Online Harms - Statement

Part of the debate – in the House of Lords at 5:36 pm on 8th April 2019.

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Photo of Lord Ashton of Hyde Lord Ashton of Hyde The Parliamentary Under-Secretary of State for Digital, Culture, Media and Sport 5:36 pm, 8th April 2019

My Lords, I am very grateful for the welcome by both noble Lords for this White Paper. Nevertheless, I am not complacent; I have worked with noble Lords opposite on several big Bills on digital matters and I know there is a lot of detail that will need to be included in the legislation. However, the principle that this is generally welcome and the fact that the main bones of the proposal are welcome—namely, the duty of care and the independent regulator—is good. We have made a point of saying that we want to work on a cross-party, consensual basis and one of the reasons for having an extensive consultation is to achieve that. In some ways, this is an old-fashioned way of making legislation, to the extent that we have had a Green Paper and a consultation, then a White Paper and a consultation: we hope that a lot of the issues can be ironed out, and some of the detail. The way we worked on the Digital Economy Act and the Data Protection Act shows that we can bring in some fairly big and complicated Bills in a consensual way.

The noble Lord, Lord Griffiths, talked about children. They are very important to our thinking. We have not written a specific chapter on the subject because we want it hard-wired throughout the whole White Paper. From the day the regulator is formed, any company in scope will have to say that it is thinking about the customers and users of its products in the design of its website and products means that it will have to, as part of its duty of care, think about the age, vulnerability and sort of people who will use it. That is built into the system.

We thought a lot about the international aspects of regulating the internet, because there is no point having a regulator or enforcement system that cannot cope with the way the internet works, which is, by definition, international. We will therefore think and consult on some of the further sanctions we could put on internet companies, such as individual liability. We might require representatives in the country in the same way as the GDPR does. Ultimately, we are consulting on whether we should take powers to block websites completely. These are, in the main, money-making organisations—Google’s second-largest advertising market is in this country, for example. The internet giants have significant economic stakes in this country, and they could be faced with a very serious penalty.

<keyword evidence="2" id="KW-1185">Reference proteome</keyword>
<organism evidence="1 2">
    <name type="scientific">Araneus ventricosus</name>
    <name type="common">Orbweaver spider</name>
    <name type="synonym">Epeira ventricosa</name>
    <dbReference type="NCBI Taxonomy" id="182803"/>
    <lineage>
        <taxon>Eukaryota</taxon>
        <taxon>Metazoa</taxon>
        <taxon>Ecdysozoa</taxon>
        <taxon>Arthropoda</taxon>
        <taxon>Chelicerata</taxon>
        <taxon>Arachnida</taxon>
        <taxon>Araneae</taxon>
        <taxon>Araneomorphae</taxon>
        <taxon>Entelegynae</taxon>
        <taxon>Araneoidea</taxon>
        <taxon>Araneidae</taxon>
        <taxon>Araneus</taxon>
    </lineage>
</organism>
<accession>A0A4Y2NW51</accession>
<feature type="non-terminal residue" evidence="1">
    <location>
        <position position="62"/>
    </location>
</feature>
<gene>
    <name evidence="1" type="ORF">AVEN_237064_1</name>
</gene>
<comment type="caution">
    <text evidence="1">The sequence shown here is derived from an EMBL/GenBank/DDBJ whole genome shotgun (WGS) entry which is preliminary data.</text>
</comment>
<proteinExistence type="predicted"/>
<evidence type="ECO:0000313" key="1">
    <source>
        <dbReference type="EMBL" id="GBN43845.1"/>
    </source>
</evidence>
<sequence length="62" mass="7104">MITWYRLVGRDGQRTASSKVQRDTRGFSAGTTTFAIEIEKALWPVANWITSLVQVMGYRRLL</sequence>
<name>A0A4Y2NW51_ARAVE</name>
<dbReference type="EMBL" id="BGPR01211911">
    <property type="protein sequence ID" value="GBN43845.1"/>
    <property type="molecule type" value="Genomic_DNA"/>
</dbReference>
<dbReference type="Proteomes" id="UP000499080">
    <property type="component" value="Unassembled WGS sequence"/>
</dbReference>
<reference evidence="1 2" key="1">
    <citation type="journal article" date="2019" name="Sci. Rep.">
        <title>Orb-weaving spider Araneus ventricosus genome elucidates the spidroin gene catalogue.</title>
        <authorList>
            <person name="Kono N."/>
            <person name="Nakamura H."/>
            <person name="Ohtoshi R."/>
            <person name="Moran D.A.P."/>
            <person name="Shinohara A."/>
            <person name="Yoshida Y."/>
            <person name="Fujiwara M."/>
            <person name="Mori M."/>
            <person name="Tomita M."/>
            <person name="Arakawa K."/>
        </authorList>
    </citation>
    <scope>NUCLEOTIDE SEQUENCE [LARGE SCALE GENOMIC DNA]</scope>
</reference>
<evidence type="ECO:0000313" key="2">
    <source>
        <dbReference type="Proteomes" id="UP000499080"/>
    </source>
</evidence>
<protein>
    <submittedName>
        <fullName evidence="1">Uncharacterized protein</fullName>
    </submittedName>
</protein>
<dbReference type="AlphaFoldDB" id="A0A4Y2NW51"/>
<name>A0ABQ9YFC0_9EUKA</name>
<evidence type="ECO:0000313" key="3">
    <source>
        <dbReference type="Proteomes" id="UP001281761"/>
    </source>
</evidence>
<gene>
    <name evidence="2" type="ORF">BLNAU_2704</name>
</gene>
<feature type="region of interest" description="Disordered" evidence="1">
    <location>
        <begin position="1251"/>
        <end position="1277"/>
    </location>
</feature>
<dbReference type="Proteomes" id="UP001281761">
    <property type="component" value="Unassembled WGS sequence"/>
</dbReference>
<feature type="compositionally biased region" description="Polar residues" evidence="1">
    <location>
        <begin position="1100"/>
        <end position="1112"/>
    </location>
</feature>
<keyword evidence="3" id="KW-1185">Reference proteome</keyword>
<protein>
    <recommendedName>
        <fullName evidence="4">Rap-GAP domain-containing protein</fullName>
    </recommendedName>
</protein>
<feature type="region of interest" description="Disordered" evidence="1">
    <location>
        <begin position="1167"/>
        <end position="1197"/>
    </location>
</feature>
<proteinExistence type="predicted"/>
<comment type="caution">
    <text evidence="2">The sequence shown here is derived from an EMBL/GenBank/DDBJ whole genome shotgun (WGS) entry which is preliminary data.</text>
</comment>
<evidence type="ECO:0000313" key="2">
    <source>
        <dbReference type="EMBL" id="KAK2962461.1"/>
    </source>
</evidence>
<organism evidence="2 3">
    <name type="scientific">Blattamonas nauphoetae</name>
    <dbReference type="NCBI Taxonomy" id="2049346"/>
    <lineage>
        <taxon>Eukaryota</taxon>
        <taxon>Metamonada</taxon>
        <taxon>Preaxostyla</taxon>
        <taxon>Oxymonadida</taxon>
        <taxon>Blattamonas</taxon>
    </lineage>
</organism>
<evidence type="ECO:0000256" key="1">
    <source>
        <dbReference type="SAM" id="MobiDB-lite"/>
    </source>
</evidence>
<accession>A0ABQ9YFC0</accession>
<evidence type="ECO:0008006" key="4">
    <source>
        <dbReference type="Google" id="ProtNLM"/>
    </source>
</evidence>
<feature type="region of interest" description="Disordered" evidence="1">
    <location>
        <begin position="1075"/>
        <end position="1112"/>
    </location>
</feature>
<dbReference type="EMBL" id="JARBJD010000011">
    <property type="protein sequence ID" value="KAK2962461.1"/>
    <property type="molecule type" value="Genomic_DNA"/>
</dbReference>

Above all, we are not expecting the internet companies, large or small, to do anything unreasonable. Some appalling things go on the internet, and the regulator will look at the duty of care—as said in the Statement—as a risk-based and proportionate approach. The big internet giants will be held to a different standard from the small start-ups.

Both noble Lords talked about the regulator. There is a possibility that an existing regulator could either take on this job or create the regulator which may be divested later. We are consulting on that, and would be interested in the views of noble Lords and other stakeholders. It is important to bear in mind that time is of the essence. We want to get on with this. We want to get it right—but we want to get a move on.

The noble Lord, Lord Clement-Jones, talked about some of the harms that are not just illegal. We absolutely agree. In some ways, the harms that are illegal are easy to deal with—they are illegal, and should be so offline as well as online—but things that are not specifically illegal, such as cyberbullying, can have a tremendous effect on people’s lives. We certainly take those into account. The internet companies will have to take a reasonable and balanced approach; they need to show that they are taking seriously harms that can really affect people’s lives, and that they are building their approach to them into the way they operate their companies. Terms and conditions should be met and abided by; there should be a proper complaints procedure, which we will demand be taken seriously, and there will be an appeals process.

The consultation actually started today. We have so far got eight responses. It will go on for three months, after which we will look at it. As I say, noble Lords are very welcome to contribute.

Finally, the noble Lord, Lord Clement-Jones, talked about a change of culture. I think the noble Lord, Lord Griffiths, implied the same thing. The point about this White Paper is that we are moving to a proactive system of regulation where we expect every company, be it large or small, to think in a proportionate way about the harms it could do and to take sensible measures not only to deal with them but to explain to the regulator what it is doing and to have transparent reporting. The regulator will be given powers to inquire of the internet companies what they are doing about these matters.